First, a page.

5 Kid Behaviors Adults Could Learn to Do Better

by Cheryl Maguire November 29, 2017

dad pushing a young boy in a cardboard car box

Please use your inside voice. Eat your broccoli. It’s bedtime. Wear your jacket. As a parent you have probably said at least one of these statements more than a hundred times to your child. Adults are always telling kids how to behave. But there are times when kids do things better than us. Here are five behaviors adults can learn from kids:

1 | Just say no

Most toddlers’ favorite word is no. A child will cross their arms and stand their ground shouting no until they turn blue and pass out. Adults do not have the same ease of using the word.

Why is saying no hard for adults?

According to an article in Psychology Today Magazine adults struggle with using the word no for many reasons. Often, people want to belong to a group so they may say yes to receive approval from others. Another reason a person may resist using the word no is fear of upsetting another person. Lastly, a person may want to be helpful and feel valued, so they refrain from saying no.

How can adults just say no?

Psychology Today says the word no should feel empowering. By practicing and remaining diplomatic, most people will improve their ability to say no to others. Envisioning how easy it is for a child to say no may also help you realize you can do it as well.

2 | Ability to negotiate

If you tell your child their bedtime is 8 p.m., often they will ask, “How about 8:30?” Or if you suggest they eat five more bites of their dinner, they respond with, “Can I only eat three bites?” Children have little fear or resistance to negotiating with adults and other kids.

Why is negotiating hard for adults?

An article on Salary.com states, “our research found nearly one-fifth of workers never negotiate after they’re offered a job.” After interviewing 2,000 people about why they don’t like to negotiate, Salary.com found the biggest reason was fear of losing their job. Other answers were that people felt they would seem greedy or they wouldn’t get a raise anyway. In a Money Watch article by Jeff Haden, he states, “I hate negotiating, mostly because a negotiation often feels confrontational.” Heidi Grant Halvorson Ph.D. shares this viewpoint by stating, “A negotiation is an experience that is rife with conflicting motivations.”

How can adults negotiate better?

Negotiating is an important skill. It enables you to earn a higher salary or pay less for a car or house. This skill can help you in both your personal and business relationships. Similar to saying no, you will feel empowered when you are able to negotiate effectively. In the Psychology Today article “How to Negotiate Like a Lawyer”, Ruth Lee Johnson J.D. offers five strategies you can use to improve your negotiating skills, which are to prepare, plan, assert, and implement the solution. She stresses the importance of listening to the other person and doing your research before the negotiation.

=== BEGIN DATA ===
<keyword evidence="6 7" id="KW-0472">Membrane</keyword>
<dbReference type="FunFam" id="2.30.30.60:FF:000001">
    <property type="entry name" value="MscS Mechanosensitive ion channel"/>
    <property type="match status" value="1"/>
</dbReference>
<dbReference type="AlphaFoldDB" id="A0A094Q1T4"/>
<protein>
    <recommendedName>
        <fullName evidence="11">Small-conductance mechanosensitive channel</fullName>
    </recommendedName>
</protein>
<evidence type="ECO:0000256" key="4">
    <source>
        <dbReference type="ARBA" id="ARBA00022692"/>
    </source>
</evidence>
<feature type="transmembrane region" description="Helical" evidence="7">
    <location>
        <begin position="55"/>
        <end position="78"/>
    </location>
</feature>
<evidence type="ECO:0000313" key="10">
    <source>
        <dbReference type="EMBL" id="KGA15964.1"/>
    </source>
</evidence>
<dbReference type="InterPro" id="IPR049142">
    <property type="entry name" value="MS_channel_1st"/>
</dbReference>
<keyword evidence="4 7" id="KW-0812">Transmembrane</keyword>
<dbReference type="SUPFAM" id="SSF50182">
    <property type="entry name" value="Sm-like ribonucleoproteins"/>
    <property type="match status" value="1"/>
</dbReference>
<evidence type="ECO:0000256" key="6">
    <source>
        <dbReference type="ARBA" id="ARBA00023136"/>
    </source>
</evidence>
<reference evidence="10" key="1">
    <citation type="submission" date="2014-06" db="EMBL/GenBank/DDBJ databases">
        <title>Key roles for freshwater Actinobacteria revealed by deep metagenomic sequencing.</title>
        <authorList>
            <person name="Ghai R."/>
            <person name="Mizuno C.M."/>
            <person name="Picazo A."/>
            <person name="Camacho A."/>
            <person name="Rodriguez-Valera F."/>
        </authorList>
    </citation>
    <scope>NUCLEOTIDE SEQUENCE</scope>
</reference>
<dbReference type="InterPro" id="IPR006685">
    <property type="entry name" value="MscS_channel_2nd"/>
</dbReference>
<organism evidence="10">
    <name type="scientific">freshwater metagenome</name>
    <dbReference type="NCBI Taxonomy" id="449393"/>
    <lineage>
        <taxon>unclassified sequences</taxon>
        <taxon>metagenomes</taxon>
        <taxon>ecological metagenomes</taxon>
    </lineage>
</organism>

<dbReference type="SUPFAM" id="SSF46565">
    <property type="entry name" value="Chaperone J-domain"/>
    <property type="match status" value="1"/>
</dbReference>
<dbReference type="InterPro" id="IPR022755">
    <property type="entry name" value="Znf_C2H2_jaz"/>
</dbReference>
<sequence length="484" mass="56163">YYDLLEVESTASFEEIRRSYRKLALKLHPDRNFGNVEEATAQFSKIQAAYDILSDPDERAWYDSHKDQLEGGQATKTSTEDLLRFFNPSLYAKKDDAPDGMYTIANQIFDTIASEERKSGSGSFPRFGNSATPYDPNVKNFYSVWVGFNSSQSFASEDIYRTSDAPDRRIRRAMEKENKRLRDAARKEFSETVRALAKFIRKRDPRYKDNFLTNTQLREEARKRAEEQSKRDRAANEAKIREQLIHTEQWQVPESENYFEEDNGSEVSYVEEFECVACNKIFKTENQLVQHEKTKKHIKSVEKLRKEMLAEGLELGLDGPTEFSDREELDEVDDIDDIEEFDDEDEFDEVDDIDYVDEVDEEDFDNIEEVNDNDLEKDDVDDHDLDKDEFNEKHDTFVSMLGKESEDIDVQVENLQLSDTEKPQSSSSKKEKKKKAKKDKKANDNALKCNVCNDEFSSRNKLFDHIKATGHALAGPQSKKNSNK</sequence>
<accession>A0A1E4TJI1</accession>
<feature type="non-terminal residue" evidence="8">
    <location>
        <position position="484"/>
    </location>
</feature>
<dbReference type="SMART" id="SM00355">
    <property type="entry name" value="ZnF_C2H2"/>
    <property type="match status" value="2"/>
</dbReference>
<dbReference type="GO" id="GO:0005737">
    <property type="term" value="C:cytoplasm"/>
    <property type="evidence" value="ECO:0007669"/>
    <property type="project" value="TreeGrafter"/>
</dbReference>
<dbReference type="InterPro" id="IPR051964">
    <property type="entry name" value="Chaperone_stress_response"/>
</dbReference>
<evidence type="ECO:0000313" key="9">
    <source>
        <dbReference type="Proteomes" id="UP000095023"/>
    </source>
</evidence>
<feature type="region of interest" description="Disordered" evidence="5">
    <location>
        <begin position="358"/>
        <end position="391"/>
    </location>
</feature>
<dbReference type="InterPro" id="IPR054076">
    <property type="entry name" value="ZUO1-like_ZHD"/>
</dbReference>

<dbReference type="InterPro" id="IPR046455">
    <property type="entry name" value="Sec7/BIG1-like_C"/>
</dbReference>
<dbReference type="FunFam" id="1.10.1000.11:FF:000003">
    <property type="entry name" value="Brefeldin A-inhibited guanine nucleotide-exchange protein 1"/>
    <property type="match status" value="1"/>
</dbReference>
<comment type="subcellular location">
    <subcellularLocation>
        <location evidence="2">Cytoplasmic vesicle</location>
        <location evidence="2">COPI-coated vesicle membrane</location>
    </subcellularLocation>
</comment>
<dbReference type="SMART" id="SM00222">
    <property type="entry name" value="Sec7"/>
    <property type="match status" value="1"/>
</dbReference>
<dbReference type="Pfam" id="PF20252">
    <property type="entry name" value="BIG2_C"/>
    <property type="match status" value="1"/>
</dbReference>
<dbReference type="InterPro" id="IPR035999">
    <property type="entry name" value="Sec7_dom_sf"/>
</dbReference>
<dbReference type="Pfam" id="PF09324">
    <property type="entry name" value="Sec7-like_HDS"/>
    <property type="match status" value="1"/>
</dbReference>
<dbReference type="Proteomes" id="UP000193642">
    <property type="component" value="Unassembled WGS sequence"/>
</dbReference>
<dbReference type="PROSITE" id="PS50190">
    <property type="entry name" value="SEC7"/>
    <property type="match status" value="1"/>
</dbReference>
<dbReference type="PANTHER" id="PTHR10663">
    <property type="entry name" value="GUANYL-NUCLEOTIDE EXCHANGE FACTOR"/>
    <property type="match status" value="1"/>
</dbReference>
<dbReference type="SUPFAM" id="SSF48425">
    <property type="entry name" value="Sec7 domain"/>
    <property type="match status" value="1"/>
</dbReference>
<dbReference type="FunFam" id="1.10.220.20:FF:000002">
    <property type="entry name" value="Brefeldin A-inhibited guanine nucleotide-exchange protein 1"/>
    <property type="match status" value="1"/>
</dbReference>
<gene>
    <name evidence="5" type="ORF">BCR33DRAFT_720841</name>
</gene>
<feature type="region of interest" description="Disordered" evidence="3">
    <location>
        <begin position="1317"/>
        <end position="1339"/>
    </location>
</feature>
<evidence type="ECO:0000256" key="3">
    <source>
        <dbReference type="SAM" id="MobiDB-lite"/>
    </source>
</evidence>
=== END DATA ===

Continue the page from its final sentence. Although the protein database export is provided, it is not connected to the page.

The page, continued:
3 | Play creatively

If a child sees a basket of dolls or Legos, they have the ability to play creatively for hours. Sometimes a cardboard box is enough inspiration for a child. As people age, they no longer use pretend play.

Why is creative play challenging for adults?

In an article on Psych Central, Margarita Tartakovsky, M.S. discusses why adults struggle with creative play. She states, “Play for adults is perceived as unproductive, petty, or even a guilty pleasure.” This leaves adults feeling as if the creative play is unnecessary. Yet she found play helps people to feel happy.

How can adults play creatively?

Tartakovsky suggests you can add play into your life by changing how you think about it. She recommends using your childhood memories of play to reconnect with the idea. You can also play with your child or other children you know. You need to give yourself permission to play.

4 | How to succeed

If you have witnessed a child learning to walk or learning to ride a bike, you will see that, despite falling down, they continue to get up until they master the skill. Children don’t allow failure to hinder them from trying again until they succeed.

Why is it difficult for adults to succeed?

Most success is the result of many failed attempts, such as mastering a new skill. In a Psychology Today article, Guy Winch Ph.D. discusses how, when people fail, they tend to believe they are helpless and unable to achieve their goals.

How can adults succeed?

Winch suggests the best way to overcome failure is to focus on the aspects you can control. After you are able to figure out what isn’t in your control, try to improve it by taking a class or preparing and practicing for the next time you attempt the skill.

5 | Find humor in everything

Children laugh at almost anything. If an adult speaks in high pitched voice, stumbles over a shoe, or mispronounces a word, a child will erupt into a fit of laughter. It is easy to make a child laugh. If you ask any comedian, they will probably tell you it’s not as easy to elicit laughter from an adult.

Why is difficult for adults to laugh?

People may hold back with laughing due to a fear of offending others. Robert Provine, Ph.D. author of the book “Laughter”, states that adults laugh less than children because they play less.

How can adults laugh more?

Provine found people are more likely to laugh when they are with other people as opposed to being alone. Read humorous books, watch funny TV shows, or spend time with your child. Laughter can be contagious. It can be frustrating to hear your child say no to you or negotiate a later bedtime, but next time it happens, notice how easy it is for them. It might inspire you to do the same in your relationships.

Cheryl Maguire


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